Normally we would have been satisfied with what we had ordered to this point, but as always curiosity got the best of us, so we had to order the pozole. We're served 2 bowls of this tender pork and whole kernel hominy stew. Garnished with oregano, red pepper flakes, a little lime squeeze and topped with a baked crisp tortilla. This was a tasty flavourful soup, certainly would be excellent on a cold day. What's not to like about it? Price! It's 8 bucks that's better used towards some more al pastor tacos.

At his point we know we've overindulged and bordering "stuffed", but how can we not try their proud, tres leches cakes. We already drove quite a distance to get to Rebozos and simply could not leave this out. Now in dessert-land (yes it exists) there are two types of cake sweetness: the mild kind you get in a cheesecake that is further mellowed with fruit adding a tartness to it, then there's the chocolate cake types where it's very sweet, but also very rich in taste and smell from the bitterness of the chocolate. Tres leches cake is probably about 5 times up the sweetness scale. This dish is best paired with a double-shot of your darkest espresso. Other than it being extremely sweet, the cake is very moist (wet) from the drenching it gets from the three types of milk. We're reserving judgement on whether it was a good cake or not since this was our first time trying it. Interestingly enough perhaps it was our unaccustomed palates not attuned to this popular Latin American dessert, everyone we saw at Rebozos ordered it. (and the other was the milanesa torta!)

Oh, before I forget, Jarritos, the popular Mexican soda brand, is very good. Rebozos has about 6 flavours. We tried grapefruit and apple (although I don't think apple soda is a Jarrito offering). It's not overly sweet, a little less carbonated and naturally flavoured.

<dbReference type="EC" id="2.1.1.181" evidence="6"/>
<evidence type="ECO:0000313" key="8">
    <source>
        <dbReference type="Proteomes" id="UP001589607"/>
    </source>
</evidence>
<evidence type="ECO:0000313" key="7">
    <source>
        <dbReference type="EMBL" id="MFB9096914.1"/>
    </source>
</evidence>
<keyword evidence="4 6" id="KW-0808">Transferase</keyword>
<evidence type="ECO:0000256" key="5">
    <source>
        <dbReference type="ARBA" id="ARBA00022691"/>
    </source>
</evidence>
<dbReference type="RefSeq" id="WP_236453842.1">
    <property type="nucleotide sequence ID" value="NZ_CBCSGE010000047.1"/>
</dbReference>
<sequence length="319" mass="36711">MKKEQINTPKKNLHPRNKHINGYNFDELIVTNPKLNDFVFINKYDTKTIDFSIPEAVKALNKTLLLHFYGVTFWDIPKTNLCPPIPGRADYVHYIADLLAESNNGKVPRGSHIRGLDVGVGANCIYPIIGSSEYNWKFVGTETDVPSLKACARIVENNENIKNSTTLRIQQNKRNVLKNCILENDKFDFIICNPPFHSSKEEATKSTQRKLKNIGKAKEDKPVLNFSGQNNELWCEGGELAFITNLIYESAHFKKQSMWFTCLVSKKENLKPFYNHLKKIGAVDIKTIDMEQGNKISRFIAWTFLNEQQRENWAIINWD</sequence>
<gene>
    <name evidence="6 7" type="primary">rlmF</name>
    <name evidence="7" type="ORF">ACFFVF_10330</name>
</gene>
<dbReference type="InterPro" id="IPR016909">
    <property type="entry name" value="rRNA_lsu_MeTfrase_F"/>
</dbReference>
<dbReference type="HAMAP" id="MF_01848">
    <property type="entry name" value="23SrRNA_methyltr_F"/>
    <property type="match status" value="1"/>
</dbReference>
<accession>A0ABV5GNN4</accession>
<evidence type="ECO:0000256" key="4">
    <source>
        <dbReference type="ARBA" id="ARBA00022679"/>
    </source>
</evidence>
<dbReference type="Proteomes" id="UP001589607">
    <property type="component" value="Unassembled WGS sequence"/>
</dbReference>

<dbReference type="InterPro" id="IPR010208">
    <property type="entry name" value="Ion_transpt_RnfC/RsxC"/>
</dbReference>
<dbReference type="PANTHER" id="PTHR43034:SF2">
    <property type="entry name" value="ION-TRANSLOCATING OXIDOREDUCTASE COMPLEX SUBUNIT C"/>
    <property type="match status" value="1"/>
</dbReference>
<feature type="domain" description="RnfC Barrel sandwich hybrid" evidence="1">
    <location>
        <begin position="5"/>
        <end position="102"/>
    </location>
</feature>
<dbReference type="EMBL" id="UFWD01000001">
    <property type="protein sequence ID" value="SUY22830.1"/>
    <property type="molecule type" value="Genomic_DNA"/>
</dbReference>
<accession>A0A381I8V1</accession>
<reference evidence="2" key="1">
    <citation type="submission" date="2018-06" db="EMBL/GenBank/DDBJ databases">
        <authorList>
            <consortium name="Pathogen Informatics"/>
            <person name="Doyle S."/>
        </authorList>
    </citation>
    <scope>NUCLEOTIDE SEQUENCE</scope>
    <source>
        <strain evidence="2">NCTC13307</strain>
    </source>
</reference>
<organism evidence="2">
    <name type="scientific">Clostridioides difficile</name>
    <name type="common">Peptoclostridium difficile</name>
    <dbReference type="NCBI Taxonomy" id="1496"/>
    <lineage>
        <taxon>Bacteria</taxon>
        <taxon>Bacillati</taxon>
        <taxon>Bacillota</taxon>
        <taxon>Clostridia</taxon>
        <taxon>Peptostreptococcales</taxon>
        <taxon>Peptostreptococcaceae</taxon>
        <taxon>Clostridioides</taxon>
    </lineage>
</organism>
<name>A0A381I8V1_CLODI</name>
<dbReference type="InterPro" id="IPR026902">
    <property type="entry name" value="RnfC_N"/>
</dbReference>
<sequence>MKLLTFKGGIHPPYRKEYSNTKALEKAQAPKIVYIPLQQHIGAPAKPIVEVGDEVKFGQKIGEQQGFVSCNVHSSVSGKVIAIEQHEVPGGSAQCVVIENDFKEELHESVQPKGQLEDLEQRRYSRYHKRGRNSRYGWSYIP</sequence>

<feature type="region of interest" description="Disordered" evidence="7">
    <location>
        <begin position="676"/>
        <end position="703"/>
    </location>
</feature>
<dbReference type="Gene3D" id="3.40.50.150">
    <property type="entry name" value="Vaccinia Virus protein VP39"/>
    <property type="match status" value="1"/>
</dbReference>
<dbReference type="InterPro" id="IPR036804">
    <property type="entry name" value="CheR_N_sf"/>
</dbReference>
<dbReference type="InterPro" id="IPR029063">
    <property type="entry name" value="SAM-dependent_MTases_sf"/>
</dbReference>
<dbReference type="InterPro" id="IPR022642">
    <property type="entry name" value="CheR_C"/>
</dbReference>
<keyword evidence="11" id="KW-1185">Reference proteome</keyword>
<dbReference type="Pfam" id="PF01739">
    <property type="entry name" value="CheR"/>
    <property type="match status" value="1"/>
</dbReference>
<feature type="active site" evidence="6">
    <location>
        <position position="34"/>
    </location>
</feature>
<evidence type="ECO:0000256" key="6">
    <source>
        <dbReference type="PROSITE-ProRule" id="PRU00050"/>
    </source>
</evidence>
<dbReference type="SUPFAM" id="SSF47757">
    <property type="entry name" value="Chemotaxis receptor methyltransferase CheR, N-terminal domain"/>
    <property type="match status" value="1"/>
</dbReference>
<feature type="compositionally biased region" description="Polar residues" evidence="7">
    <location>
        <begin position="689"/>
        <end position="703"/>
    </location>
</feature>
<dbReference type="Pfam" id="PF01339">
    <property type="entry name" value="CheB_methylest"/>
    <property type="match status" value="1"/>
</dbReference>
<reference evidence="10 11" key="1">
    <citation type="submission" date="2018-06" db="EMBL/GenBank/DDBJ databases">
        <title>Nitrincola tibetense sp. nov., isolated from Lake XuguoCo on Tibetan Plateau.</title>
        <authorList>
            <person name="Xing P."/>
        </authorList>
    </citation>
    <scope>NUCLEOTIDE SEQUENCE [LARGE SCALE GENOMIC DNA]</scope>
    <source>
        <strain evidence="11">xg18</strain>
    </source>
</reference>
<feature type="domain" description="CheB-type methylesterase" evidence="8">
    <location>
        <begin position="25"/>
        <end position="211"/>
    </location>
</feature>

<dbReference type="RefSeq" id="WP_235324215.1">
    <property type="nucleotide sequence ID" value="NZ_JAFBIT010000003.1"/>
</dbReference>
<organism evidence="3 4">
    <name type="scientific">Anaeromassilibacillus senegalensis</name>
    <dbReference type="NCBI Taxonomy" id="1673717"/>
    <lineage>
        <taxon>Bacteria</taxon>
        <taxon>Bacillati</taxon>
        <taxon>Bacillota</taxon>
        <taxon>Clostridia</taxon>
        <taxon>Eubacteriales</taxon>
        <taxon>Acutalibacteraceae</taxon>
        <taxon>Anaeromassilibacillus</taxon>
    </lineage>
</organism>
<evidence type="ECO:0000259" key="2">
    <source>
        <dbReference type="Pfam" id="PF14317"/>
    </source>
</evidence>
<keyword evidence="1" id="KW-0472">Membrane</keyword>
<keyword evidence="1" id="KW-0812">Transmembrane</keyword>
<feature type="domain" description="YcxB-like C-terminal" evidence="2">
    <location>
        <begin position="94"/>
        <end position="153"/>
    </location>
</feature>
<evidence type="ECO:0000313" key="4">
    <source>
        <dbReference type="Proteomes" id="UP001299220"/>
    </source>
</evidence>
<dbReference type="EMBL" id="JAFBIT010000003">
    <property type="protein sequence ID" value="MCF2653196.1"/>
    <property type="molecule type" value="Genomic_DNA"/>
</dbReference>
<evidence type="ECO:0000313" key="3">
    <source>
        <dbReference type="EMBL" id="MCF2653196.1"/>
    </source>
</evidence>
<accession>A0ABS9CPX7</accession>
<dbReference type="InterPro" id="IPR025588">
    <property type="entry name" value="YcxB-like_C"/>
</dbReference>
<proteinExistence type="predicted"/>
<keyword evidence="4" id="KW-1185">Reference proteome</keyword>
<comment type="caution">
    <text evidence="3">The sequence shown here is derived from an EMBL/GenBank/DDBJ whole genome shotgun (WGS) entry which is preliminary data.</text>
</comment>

So how does Rebozos stack up by North American standards? A resounding "ok..not bad". We're not talking "lonchera truck" prices either (just over 40 for the two of us), but in a city like Toronto, starved of good taquerias, Rebozos is up there with the best of them... certainly their al pastor is the best we've had in the city. A revolving tacos list including birria, cabeza, al pastor, suadero keeps things interesting (One glaring taco filling missing is carne asada, not sure if it's part of the rotation). Whether it's worth a special trip for most in the core and outlying burbs and boroughs I'd say no, but on the days where the taco craze overcomes you, much like this day did... Rebozos is worth it. Just opt for a takeout trio of tacos or perhaps what looks like a great torta.

Rebozos Mexican Restaurant is located at 126 Rogers Road

**Another little side note, CFO thinks the ratings have been too generous, so I've toughened myself up and made the drool scale a little more demanding**

Saturday, May 31, 2008


Colville Bay Oyster with Aged Sherry,
House Pickled Gherkin Vinaigrette
Clear Gazpacho with Shrimp

Peppercorn Crusted Bison Loin
Polenta and Corn Cake
Green Asparagus with Pancetta
House Smoked Barbeque Sauce

Roast Smoked Squab
Zucchini, Mint, and Pea Puree
Swiss Potato
Vanilla Foie Gras Reduction

Seared Foie Gras
Mango Tart and Foie Gras Pate
Wild Berry Vinegar Jus

Pork, Squab, and Foie Gras Terrine
Foie Gras Mousse
Pave of Foie Gras

Marinated White Asparagus Salad
Tarragon, and Artichoke
Pickled Oyster Mushroom
Parmigiano Cheese Mousse

White Asparagus amd Wild Fiddle Heads
Braised Morel and Enoki Mushrooms
Sauteed Apple, Parmigiano Cheese Tuile
Gorgonzola Cheese Sauce

Fresh Lychee and Papaya
Pineapple Lemongrass Juice

Curry Tempura of Soft Shell Crab
Orange Chipotle Mayonnaise
Tamarillo Salad

Sashimi of Japanese Scallop and Abalone
Fresh West Coast Spotted Prawns
Soya Yuzu Glaze
Cucumber and Miso Barley Salad

Carmalized Black Cod
Shrimp, Cucumber
Chorizo, Salted Duck Egg
Crustacean Broth

Pan Roasted Halibut with Wild Rice Crisp
Potato, Mustard, and Goat Cheese Salad
Sweet Corn Sauce

Sweet Dim Sum

Sunday, August 05, 2007

Toronto Turkish Festival

Irie Food Joint


Saturday, July 14, 2007



Taste of Thailand